AdVantage News | Caleb Motsinger
Southwestern’s Kelsey Rhoades drives to the basket in front of Carlinville’s Megan Stayton.
Maddy Greeling and Ashlyn Ringhausen agree that it’s teamwork enabling the Southwestern High girls’ basketball team percolate.
The team that plays together tends to stay together. And 22-2 Southwestern, rated No. 9 in the latest Class 2A state poll, has visions of a strong finish after a solid start. The Piasa Birds continue to pulsate.
“We all work well together,” said Greeling, a 5-foot-5 sophomore guard averaging a team-best 18 points per game. “We have a lot of confidence in ourselves and I believe we can go pretty far this season.
She added, “We’re relaxed because we have already dealt with a lot of pressure when we played together at state in junior high. So we know how to deal with it.”
Ringhausen, a 5-6 junior guard, said: “We have put in a lot of work and executing well. We need to keep playing together and if we get the mental part of our game going where we need it to be, the physical part will follow.”
Thus far, Southwestern is making things happen. The Piasa Birds are eyeing another South Central Conference championship and perhaps a deep run in the postseason.
Their only two losses came to Civic Memorial in the championship game of the Jersey Tournament and to Carlinville in the finals of the Macoupin County tourney.
“I’d say I’m pleasantly surprised by what we’ve done,” longtime coach Steve Wooley said. “I think we’ve been pretty competitive and even though we don’t have a lot of size, we adjust and match up with people on defense.”
Nobody should be shocked the Piasa Birds are succeeding. It’s a pattern they’ve followed for years, particularly since Wooley started coaching them 17 years ago.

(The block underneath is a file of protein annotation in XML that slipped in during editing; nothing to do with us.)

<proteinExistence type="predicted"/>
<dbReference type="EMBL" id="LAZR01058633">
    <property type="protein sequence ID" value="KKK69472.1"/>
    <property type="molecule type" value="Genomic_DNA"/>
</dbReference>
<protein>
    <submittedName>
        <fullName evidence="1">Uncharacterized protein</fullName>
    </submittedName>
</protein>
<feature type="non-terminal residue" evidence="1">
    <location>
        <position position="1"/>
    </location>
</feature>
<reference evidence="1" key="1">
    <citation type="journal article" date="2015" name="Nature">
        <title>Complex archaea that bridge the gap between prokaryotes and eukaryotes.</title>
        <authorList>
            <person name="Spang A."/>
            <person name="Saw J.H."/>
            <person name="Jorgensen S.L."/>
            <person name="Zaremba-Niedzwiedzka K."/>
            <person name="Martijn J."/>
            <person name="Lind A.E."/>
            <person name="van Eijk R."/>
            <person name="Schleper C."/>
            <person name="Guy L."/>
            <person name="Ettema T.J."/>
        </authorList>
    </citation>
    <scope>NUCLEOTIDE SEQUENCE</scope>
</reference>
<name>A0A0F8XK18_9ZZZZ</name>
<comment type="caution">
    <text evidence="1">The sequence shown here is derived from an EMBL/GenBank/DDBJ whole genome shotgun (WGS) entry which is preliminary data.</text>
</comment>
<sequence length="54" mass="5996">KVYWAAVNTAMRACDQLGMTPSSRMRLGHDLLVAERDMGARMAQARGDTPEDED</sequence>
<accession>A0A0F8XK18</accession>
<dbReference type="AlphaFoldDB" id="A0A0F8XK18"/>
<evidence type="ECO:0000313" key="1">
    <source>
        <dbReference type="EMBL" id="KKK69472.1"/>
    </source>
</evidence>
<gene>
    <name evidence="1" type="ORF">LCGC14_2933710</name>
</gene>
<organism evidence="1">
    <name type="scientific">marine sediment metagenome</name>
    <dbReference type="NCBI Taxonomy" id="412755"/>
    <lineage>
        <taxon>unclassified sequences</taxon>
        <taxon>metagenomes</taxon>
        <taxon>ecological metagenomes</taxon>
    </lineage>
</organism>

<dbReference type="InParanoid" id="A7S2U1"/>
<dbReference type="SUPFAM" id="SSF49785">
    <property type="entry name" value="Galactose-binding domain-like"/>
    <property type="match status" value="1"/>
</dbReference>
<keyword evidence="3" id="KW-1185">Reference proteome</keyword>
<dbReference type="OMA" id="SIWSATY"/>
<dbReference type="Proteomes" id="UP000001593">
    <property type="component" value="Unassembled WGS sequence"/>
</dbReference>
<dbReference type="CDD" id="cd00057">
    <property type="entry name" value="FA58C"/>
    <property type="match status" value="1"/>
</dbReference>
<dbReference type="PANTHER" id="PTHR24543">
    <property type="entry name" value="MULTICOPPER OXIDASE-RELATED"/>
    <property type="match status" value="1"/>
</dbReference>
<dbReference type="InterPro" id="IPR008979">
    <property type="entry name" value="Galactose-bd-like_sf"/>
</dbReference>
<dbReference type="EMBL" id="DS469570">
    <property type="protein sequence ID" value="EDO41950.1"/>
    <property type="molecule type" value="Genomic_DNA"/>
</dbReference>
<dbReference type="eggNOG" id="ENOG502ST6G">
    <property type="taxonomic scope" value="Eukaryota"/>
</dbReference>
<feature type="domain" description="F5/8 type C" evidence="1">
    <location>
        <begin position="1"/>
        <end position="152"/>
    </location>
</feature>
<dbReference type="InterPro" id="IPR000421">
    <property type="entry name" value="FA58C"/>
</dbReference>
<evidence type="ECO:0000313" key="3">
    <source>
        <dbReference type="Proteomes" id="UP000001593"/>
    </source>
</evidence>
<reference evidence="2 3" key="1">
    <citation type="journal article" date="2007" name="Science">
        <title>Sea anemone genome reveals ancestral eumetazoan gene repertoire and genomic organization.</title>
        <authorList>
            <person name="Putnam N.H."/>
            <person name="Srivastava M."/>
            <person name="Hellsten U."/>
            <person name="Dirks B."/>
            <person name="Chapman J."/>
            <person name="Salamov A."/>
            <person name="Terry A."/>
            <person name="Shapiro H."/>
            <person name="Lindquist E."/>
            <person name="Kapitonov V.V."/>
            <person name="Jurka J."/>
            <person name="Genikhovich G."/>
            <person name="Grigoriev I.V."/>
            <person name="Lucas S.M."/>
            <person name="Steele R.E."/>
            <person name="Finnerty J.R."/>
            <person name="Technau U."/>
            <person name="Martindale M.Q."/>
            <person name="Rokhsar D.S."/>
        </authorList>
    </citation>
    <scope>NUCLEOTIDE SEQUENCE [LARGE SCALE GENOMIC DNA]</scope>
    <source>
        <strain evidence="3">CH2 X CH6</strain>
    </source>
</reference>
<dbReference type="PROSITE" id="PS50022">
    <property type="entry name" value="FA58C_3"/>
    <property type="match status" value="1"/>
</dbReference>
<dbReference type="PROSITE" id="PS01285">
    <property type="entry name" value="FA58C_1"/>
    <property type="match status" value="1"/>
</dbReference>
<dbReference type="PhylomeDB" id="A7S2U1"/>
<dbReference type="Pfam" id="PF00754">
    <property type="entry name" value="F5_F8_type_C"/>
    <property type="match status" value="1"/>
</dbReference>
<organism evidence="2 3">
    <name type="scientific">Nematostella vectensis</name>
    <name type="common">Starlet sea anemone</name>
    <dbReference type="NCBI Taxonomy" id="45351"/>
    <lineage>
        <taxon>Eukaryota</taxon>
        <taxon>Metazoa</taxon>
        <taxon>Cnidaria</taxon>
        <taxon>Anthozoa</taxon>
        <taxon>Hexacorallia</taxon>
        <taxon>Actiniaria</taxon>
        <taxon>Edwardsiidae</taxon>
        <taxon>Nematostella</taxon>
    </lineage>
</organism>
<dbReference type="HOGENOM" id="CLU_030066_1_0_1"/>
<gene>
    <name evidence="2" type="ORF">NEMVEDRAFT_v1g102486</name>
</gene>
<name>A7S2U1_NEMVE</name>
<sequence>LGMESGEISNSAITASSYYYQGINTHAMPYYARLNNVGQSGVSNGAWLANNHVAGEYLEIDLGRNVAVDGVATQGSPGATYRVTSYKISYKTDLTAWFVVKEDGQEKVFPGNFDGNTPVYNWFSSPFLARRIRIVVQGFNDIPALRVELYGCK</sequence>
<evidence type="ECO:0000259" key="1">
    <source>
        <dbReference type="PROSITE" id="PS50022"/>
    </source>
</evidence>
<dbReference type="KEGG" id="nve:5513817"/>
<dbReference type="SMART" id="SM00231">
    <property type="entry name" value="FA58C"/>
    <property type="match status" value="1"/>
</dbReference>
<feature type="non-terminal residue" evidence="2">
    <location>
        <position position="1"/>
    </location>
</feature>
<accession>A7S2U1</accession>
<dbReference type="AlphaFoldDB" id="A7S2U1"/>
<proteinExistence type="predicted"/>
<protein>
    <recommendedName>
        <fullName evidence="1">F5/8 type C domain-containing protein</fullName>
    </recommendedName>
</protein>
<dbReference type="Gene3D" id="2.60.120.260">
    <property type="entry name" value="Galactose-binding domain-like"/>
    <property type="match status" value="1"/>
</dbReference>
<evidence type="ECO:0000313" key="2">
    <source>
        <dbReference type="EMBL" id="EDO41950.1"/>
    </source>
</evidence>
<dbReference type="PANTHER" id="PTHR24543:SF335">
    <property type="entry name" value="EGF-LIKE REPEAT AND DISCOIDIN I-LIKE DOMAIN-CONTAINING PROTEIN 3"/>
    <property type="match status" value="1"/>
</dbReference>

They’ve won 393 games during that time, meaning Wooley is closing is on the 400-win club. Southwestern has strung together 20-or-more-win seasons 13 times under Wooley’s watch. They’ve captured 10 regional titles, two sectional championships, 10 SCC titles and nine county crowns.
Basically, Southwestern has created a recipe for success. Wooley said there’s no secret to it.
“The first thing we teach is a good work ethic,” he said. “When you have that, the kids really want to compete. We also stress fundamentals.”
In addition, the Piasa Birds are known for their stingy defense and exceptional ball-handling. They like to control the ball and the style of every game.
“It’s one game at a time and one possession at a time,” Wooley said. “If you take care of the ball well, you will have more possessions to score.”
Erin Laubscher, Kelsey Rhoades, Randi Hopkins and Peyton Heyen – among others – have made key contributions to the team’s winning ways.
“We have pretty good balance offensively and all five of our players in the game can score,” Wooley said. “We usually shoot the ball pretty well. On defense, we focus so much on defending the other team’s inside game and we rebound by committee.”
Ringhausen said, “Our strength is that we have a balanced team. Everybody does their part and that’s important. We all have confidence in each other.”
Greeling pointed out, “We need to keep playing hard and have the desire that we want it more than anyone else. You have to know what you can do and go out and do it.”
What can the Piasa Birds do?
“My goal is for the team to win the conference and the regional,” Greeling said.
Wooley would be happy with those achievements, but he said doing things the right way is the most important item at this point.
“If you play as hard as you can, the championships will take care of themselves,” he said.